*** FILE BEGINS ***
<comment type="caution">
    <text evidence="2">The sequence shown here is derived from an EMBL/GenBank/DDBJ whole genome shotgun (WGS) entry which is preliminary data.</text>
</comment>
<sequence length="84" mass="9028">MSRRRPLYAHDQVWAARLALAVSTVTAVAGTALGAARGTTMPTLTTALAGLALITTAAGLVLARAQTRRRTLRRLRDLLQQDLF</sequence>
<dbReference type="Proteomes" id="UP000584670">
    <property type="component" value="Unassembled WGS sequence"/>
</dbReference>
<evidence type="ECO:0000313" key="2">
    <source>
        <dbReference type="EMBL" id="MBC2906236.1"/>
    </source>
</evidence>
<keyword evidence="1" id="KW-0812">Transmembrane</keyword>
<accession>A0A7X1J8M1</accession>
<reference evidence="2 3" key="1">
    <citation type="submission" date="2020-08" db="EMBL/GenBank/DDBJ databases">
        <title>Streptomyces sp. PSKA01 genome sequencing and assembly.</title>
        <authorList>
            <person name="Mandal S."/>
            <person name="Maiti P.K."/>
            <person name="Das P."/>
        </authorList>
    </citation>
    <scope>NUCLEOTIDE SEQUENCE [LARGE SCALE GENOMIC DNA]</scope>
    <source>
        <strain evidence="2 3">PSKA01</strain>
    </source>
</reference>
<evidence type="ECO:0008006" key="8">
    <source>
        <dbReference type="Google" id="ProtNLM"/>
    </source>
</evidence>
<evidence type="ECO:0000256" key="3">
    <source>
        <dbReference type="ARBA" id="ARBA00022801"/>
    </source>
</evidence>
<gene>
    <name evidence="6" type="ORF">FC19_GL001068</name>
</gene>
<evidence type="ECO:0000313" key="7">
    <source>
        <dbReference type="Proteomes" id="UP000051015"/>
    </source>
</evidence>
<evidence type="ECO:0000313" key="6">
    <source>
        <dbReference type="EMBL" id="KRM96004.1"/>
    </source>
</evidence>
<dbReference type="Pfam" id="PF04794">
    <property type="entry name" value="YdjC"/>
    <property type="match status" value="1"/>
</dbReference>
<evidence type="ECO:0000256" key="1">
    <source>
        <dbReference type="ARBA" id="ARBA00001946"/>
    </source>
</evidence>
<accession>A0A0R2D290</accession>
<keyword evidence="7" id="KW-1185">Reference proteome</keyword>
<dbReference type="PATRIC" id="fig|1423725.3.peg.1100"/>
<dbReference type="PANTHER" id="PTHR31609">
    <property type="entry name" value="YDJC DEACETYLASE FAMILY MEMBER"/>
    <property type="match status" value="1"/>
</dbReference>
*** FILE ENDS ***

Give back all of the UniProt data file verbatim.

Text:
<comment type="caution">
    <text evidence="2">The sequence shown here is derived from an EMBL/GenBank/DDBJ whole genome shotgun (WGS) entry which is preliminary data.</text>
</comment>
<sequence length="84" mass="9028">MSRRRPLYAHDQVWAARLALAVSTVTAVAGTALGAARGTTMPTLTTALAGLALITTAAGLVLARAQTRRRTLRRLRDLLQQDLF</sequence>
<dbReference type="Proteomes" id="UP000584670">
    <property type="component" value="Unassembled WGS sequence"/>
</dbReference>
<evidence type="ECO:0000313" key="2">
    <source>
        <dbReference type="EMBL" id="MBC2906236.1"/>
    </source>
</evidence>
<keyword evidence="1" id="KW-0812">Transmembrane</keyword>
<accession>A0A7X1J8M1</accession>
<reference evidence="2 3" key="1">
    <citation type="submission" date="2020-08" db="EMBL/GenBank/DDBJ databases">
        <title>Streptomyces sp. PSKA01 genome sequencing and assembly.</title>
        <authorList>
            <person name="Mandal S."/>
            <person name="Maiti P.K."/>
            <person name="Das P."/>
        </authorList>
    </citation>
    <scope>NUCLEOTIDE SEQUENCE [LARGE SCALE GENOMIC DNA]</scope>
    <source>
        <strain evidence="2 3">PSKA01</strain>
    </source>
</reference>
<evidence type="ECO:0008006" key="8">
    <source>
        <dbReference type="Google" id="ProtNLM"/>
    </source>
</evidence>
<evidence type="ECO:0000256" key="3">
    <source>
        <dbReference type="ARBA" id="ARBA00022801"/>
    </source>
</evidence>
<gene>
    <name evidence="6" type="ORF">FC19_GL001068</name>
</gene>
<evidence type="ECO:0000313" key="7">
    <source>
        <dbReference type="Proteomes" id="UP000051015"/>
    </source>
</evidence>
<evidence type="ECO:0000313" key="6">
    <source>
        <dbReference type="EMBL" id="KRM96004.1"/>
    </source>
</evidence>
<dbReference type="Pfam" id="PF04794">
    <property type="entry name" value="YdjC"/>
    <property type="match status" value="1"/>
</dbReference>
<evidence type="ECO:0000256" key="1">
    <source>
        <dbReference type="ARBA" id="ARBA00001946"/>
    </source>
</evidence>
<accession>A0A0R2D290</accession>
<keyword evidence="7" id="KW-1185">Reference proteome</keyword>
<dbReference type="PATRIC" id="fig|1423725.3.peg.1100"/>
<dbReference type="PANTHER" id="PTHR31609">
    <property type="entry name" value="YDJC DEACETYLASE FAMILY MEMBER"/>
    <property type="match status" value="1"/>
</dbReference>